Review: ‘Our Brand Is Crisis’

Nov. 1, 2015 | 0 Comments

BY BURL BURLINGAME / Special to the Star-Advertiser

Political junkies are the kind of folks who not only like sausage, they enjoy watching it get made. The rest of us fret about the sheer craziness of whomever we disagree with, and then cheerfully choose between the d-bag or the a-hole running for office.

our brand is crisis


Rated R

Now playing


Democracy ain’t perfect, but there’s no better system. Deal with it.

And then there are the people who work in the political salt mines, using all their brainpower, street smarts and dwindling good cheer to get their candidate elected. They can be very smart people, and still have no clue how life works.

These drab worker bees are the main characters in “Our Brand Is Crisis.” A kind of Bolivian retelling of Robert Redford’s “The Candidate,” it involves a fractious South American political election. Things have gotten so bad that American political operatives, smelling the blood money, have swooped down to manage the campaigns.

Naturally, being Americans, the campaigns become about them instead of about the candidates and platforms.

The film is a remake of a documentary of the same title, about the same subject. Only the names have been changed — to protect both the innocent and the guilty.

Sandra Bullock is “Calamity Jane” Bodine, a notorious political operative, now retired after losing a campaign. The Bolivians come to recruit her as if she’s James Bond hiding out in a remote mountain fastness. Flown to Bolivia, South America’s highest country, she’s so literally out of her element that she has to drag around an oxygen bottle.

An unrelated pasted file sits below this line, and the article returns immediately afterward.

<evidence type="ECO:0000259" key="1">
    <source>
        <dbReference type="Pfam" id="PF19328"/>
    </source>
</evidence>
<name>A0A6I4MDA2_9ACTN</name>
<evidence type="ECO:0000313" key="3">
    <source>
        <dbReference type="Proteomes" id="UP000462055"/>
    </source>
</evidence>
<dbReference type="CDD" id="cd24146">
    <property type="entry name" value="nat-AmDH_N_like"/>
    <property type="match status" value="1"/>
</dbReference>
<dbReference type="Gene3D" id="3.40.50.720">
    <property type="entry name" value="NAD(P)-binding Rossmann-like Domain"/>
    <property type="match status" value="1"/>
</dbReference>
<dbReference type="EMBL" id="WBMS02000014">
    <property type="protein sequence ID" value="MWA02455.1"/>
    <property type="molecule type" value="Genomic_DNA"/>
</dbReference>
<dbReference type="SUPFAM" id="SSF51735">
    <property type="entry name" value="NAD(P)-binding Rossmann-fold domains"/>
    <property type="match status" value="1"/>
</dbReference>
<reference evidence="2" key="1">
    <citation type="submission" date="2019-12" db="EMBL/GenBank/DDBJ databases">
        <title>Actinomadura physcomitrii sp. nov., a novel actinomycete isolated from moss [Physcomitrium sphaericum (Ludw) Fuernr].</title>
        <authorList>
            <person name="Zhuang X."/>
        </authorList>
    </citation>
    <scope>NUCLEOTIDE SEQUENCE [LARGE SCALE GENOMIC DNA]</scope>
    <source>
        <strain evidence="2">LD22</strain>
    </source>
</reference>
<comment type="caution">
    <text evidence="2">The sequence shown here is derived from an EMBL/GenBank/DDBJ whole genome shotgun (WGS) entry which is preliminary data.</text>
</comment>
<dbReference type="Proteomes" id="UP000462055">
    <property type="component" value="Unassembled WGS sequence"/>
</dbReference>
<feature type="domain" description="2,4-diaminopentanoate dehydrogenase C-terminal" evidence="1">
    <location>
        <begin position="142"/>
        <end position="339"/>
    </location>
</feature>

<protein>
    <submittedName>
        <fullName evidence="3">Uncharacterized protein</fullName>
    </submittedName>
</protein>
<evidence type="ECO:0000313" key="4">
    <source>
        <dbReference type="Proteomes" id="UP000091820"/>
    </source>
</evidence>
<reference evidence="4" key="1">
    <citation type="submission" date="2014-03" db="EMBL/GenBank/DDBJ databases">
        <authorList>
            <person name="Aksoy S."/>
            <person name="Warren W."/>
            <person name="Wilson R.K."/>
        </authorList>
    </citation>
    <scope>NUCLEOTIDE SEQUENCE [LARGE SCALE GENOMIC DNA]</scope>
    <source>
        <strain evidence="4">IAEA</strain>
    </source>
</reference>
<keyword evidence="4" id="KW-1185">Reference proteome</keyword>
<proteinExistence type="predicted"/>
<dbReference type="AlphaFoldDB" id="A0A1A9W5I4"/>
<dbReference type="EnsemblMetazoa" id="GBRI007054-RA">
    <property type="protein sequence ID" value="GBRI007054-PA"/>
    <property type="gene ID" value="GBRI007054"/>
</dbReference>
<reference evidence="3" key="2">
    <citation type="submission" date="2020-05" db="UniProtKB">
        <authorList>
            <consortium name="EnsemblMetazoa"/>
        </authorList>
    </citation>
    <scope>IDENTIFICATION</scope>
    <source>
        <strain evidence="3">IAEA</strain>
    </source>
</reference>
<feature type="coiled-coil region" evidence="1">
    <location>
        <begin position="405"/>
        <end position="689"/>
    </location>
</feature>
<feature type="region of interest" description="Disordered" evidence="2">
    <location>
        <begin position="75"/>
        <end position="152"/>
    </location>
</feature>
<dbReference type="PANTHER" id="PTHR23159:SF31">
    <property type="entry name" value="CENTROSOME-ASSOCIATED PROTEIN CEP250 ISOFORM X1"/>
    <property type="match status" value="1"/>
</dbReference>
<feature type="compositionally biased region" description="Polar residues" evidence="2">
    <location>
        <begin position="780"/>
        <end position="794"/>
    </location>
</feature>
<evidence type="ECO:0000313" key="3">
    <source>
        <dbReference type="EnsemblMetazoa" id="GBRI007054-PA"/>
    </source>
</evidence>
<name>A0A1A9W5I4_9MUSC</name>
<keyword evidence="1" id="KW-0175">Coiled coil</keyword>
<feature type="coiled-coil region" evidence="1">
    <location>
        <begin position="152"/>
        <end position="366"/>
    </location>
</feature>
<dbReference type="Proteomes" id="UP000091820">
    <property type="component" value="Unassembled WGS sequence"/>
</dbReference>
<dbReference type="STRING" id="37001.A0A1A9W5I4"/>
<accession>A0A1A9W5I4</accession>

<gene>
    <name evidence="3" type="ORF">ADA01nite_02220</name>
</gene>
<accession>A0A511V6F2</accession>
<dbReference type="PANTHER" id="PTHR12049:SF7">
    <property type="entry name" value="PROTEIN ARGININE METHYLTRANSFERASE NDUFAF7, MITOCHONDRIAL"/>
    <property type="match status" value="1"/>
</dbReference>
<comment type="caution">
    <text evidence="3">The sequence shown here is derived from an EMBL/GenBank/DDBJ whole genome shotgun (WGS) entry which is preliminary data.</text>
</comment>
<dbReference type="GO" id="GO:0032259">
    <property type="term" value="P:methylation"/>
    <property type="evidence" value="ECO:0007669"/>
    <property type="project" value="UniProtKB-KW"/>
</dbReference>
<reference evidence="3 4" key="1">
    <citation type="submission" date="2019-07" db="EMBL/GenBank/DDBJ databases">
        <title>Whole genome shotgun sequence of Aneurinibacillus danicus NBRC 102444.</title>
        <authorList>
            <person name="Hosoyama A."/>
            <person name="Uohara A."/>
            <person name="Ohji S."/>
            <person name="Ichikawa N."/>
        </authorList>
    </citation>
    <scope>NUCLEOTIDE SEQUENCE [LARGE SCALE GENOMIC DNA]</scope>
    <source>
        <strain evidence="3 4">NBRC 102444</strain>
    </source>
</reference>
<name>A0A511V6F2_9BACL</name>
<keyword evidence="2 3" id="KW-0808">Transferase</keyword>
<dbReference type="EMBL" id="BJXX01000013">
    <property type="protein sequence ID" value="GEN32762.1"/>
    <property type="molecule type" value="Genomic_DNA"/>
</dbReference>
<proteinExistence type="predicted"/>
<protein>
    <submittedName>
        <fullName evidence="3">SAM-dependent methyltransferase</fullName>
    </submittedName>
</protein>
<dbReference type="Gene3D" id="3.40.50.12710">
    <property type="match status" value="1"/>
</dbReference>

Worse, her candidate is a former president, a slimy creature consumed with ennui and misplaced hubris. He’s in something like ninth place. Go ahead and make your Jeb Bush comparisons.

She decides that the winning strategy is to invent a crisis. It becomes their brand. It’s dishonest, but it works. But also, because it’s dishonest, what is left of Bodine’s moral center begins to dissolve.

There’s some excellent humor here and there involving political chicanery, about the opposing teams tricking each other. Has nothing to do with democracy, and everything to do with marketing. “Our Brand Is Crisis,” though, has no moral center of its own and is surprising soft-edged.

Bullock’s role is one of the best written for a woman in years — complicated, tough, fierce, humbling — and yet it falls flat in this doughy mess. Bullock is a triumph of star power over flaccid noodling.

Billy Bob Thornton is on board, doing an entirely predictable impersonation of James Carville. But the other great actor here is Joaquin de Almeida as Bullock’s candidate. He has a roiling core of self-loathing that’s both amusing and terrifying — one we’ve seen too often, not in the theater, but at the ballot box.

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